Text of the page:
County concerns on Route 50W sewer project are alleviated

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By Larry Di Giovanni Messenger Staff Journalist


Despite concerns about public meeting “performance” and the project timeline, the Athens County Commissioners appeared to have all of their questions satisfied Tuesday concerning the $25 million Route 50W sanitary sewer project.

Their questions were directed toward Kyle Schwieterman, project manager of HDR Engineering, who informed commissioners that the project design phase is proceeding toward being 90 percent completed in July, and fully completed by this coming winter or the spring of 2019. Reviews of sewer line layouts should be completed this week, he said, which will help keep the project within the projected timeline.

Schwieterman also said he is working closely with Rich Kasler, county water and sewer superintendent, on issues including grinder pump placements, as well as with local attorney Frank Lavelle on access to easements from affected property owners. The Ohio Department of Transportation has been contacted involving access to right-of-way where needed, and the Norfolk Railroad has been asked permission to place lines under tracks where needed.

While the vast majority of the project affecting approximately 1,200 residential properties involves gravity flow to a sewer station, there is also the issue of homes located below planned sewer lines needing grinder pumps to pump sewage uphill as needed. Schwieterman said at the 60 percent stage of project design completion, the good news is the number of grinder pumps necessary has been adjusted from 63 to 42, a decrease by one-third.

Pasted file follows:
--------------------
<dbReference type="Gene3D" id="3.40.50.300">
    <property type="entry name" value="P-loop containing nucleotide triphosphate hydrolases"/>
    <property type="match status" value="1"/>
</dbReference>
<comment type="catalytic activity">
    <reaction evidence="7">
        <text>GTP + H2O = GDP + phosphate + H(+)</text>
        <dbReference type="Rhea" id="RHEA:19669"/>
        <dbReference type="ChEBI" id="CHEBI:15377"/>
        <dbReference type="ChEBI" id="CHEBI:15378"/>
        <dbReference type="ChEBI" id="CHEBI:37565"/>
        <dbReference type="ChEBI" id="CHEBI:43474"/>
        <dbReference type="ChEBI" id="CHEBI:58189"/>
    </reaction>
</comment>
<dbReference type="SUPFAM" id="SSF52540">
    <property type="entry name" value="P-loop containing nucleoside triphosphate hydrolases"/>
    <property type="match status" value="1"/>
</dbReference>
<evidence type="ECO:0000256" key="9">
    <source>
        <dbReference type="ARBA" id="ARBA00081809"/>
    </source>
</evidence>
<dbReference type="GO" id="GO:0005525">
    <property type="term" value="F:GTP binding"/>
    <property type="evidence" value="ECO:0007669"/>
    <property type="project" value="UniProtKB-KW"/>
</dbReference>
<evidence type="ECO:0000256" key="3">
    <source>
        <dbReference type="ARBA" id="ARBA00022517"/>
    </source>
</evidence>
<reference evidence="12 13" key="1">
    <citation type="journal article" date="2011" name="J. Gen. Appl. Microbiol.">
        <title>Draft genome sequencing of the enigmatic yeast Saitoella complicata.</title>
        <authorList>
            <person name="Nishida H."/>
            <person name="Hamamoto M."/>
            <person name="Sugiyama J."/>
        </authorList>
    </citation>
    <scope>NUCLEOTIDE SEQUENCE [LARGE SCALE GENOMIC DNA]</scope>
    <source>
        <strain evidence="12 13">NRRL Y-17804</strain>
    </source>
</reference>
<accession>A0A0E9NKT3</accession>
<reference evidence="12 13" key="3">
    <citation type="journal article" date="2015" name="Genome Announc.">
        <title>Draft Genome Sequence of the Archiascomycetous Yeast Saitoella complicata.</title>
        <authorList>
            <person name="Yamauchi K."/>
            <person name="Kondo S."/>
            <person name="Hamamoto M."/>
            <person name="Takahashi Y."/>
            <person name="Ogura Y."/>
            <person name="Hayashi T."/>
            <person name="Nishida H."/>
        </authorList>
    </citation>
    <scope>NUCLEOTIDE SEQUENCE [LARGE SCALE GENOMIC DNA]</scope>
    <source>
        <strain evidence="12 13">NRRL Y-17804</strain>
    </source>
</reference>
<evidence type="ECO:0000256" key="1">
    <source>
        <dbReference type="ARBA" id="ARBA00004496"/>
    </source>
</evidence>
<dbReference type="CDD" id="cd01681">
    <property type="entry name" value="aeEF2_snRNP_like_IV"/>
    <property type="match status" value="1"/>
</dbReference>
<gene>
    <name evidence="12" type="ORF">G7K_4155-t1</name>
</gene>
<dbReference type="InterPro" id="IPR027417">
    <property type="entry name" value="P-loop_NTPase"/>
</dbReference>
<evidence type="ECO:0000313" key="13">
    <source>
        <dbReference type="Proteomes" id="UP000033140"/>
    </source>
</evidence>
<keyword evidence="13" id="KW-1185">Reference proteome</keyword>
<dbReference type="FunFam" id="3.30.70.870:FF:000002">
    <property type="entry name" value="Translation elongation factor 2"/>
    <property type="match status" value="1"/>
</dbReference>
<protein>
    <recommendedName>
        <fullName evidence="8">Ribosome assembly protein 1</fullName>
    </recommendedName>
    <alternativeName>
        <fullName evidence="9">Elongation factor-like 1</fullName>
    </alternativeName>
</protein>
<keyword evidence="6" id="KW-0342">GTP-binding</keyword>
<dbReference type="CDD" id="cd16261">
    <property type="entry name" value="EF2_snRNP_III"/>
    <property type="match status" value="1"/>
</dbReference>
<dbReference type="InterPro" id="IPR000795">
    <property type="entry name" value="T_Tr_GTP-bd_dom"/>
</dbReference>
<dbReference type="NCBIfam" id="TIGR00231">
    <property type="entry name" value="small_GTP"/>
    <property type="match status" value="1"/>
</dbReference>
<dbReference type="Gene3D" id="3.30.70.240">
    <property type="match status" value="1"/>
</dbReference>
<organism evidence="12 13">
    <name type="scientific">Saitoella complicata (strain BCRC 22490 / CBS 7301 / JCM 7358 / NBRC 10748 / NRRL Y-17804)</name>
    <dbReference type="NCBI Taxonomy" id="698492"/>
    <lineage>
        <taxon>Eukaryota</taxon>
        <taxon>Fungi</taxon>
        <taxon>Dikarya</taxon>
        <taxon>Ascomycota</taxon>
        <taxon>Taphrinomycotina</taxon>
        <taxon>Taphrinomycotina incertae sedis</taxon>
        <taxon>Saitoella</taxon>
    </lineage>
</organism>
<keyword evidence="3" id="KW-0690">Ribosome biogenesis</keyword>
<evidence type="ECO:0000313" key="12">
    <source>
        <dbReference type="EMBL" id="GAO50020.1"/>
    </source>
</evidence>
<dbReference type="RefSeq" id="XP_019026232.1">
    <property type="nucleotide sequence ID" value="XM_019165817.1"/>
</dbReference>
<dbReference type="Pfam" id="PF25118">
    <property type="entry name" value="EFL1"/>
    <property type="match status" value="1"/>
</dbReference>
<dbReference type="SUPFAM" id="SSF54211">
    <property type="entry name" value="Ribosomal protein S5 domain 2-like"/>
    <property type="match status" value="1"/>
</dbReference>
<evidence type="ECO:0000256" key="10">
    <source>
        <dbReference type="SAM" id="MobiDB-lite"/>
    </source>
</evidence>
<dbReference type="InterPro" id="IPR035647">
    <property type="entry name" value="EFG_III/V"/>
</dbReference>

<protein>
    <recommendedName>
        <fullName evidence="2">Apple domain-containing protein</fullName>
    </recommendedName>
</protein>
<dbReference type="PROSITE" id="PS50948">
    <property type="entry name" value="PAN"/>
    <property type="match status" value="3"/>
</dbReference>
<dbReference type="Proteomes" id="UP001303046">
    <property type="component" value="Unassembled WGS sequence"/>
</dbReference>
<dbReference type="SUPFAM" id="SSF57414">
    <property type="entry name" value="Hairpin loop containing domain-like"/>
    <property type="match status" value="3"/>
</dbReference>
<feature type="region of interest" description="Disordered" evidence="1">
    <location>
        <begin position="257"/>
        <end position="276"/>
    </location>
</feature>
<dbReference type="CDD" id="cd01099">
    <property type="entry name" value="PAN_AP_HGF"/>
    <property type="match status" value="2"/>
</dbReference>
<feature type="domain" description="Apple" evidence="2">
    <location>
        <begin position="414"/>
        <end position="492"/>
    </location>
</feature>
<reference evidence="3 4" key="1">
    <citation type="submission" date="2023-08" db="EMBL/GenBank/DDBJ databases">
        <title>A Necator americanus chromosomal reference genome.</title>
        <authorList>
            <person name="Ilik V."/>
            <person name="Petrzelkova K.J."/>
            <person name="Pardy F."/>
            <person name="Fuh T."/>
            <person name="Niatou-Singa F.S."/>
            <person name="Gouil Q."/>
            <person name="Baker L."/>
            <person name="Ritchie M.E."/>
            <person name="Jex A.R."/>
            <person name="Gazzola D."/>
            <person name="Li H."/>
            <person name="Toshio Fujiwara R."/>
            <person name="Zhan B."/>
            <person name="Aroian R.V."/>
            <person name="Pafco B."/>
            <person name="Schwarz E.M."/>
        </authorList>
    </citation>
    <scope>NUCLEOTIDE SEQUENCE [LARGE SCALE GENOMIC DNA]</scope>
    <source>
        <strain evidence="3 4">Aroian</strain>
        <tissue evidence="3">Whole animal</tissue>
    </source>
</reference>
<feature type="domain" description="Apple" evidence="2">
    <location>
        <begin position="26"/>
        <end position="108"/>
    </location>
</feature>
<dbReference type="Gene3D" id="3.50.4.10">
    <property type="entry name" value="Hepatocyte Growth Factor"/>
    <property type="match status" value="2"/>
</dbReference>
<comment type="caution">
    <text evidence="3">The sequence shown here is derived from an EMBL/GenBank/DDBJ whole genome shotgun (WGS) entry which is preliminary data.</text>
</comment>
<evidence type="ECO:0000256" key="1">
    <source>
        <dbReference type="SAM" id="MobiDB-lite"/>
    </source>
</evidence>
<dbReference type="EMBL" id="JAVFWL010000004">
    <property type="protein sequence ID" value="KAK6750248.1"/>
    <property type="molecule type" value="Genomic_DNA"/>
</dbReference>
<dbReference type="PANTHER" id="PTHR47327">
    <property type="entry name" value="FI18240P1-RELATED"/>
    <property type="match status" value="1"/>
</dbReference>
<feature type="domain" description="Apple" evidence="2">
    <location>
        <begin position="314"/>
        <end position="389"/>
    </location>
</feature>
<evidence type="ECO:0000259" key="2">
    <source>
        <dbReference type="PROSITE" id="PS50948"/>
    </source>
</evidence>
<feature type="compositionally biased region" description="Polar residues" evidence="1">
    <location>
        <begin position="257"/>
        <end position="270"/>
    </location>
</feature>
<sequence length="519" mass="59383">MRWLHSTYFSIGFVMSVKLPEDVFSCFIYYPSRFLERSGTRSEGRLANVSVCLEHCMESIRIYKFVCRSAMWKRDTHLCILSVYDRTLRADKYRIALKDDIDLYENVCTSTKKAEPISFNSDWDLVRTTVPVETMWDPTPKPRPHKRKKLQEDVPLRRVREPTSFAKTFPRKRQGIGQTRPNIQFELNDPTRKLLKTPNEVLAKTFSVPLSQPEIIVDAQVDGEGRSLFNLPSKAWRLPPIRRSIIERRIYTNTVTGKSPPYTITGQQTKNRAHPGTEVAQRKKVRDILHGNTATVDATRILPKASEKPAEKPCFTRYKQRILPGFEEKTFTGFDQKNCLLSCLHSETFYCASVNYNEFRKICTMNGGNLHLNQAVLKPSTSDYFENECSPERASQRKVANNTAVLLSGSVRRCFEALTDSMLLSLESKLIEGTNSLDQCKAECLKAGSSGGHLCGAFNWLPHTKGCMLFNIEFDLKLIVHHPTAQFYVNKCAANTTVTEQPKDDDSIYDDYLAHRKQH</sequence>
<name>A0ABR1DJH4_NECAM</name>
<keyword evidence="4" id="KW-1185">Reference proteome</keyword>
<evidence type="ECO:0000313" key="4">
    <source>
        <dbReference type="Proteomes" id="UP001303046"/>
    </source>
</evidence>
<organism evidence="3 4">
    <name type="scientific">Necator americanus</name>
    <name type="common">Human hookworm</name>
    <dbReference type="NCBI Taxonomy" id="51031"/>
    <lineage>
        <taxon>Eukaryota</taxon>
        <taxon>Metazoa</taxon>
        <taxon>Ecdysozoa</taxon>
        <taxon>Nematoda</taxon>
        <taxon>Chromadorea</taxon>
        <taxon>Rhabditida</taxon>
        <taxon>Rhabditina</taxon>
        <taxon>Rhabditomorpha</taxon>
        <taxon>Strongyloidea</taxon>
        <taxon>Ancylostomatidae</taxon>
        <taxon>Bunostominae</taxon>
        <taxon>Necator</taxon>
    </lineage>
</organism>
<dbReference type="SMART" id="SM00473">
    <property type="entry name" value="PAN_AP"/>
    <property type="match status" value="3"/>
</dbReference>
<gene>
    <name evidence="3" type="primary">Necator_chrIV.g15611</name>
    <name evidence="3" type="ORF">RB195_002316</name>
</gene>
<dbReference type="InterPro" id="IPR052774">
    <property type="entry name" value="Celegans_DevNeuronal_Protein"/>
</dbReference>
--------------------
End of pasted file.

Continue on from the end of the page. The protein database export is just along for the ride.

That news was well received by commissioners including Lenny Eliason, who wrote a letter to Schwieterman on June 22. In that letter, Eliason wrote that after hearing from Kasler and his field reviews of the project, “40 percent of the houses that have been identified as needing (grinder) pumps would not need them. This would result in a savings to the project and long-term operation.”

Eliason also expressed concern in his letter that “your firm (HDR Engineering) should be in the field with Rich (Kasler) reviewing these sites.”

The county is hoping to limit grinder pumps when possible, Eliason said later. They are expensive, but those costs are being incorporated into the overall project cost borne by the county. However, individual property owners needing grinder pump stations will be responsible for their maintenance, he added.

Another issue that Schwieterman addressed was how the project is handling the placement of conduits in the ground for fiberoptic and telecommunications purposes. Those conduits will need to be built five feet from the sewer line, and not directly above it — sewer line separation from conduits will resemble “steps” on staircase, Eliason said.

Eliason’s letter criticized HDR Engineering for “the lack of preparedness at the public meeting and the lagging of the scheduled timeline.” That referred to a recent public meeting inside the Athens Community Center, where technical difficulties left commissioners and audience without the benefit of visual aids, the letter states.

However, Eliason said following Tuesday’s commissioner’s meeting he is now satisfied that the sanitary sewer project is “back on track,” and that is largely because Kasler is now satisfied that the project is on track to meet its timeline.

That means the project should be ready to go to bid by the spring of 2019, followed by construction starting by summer 2019, Eliason said.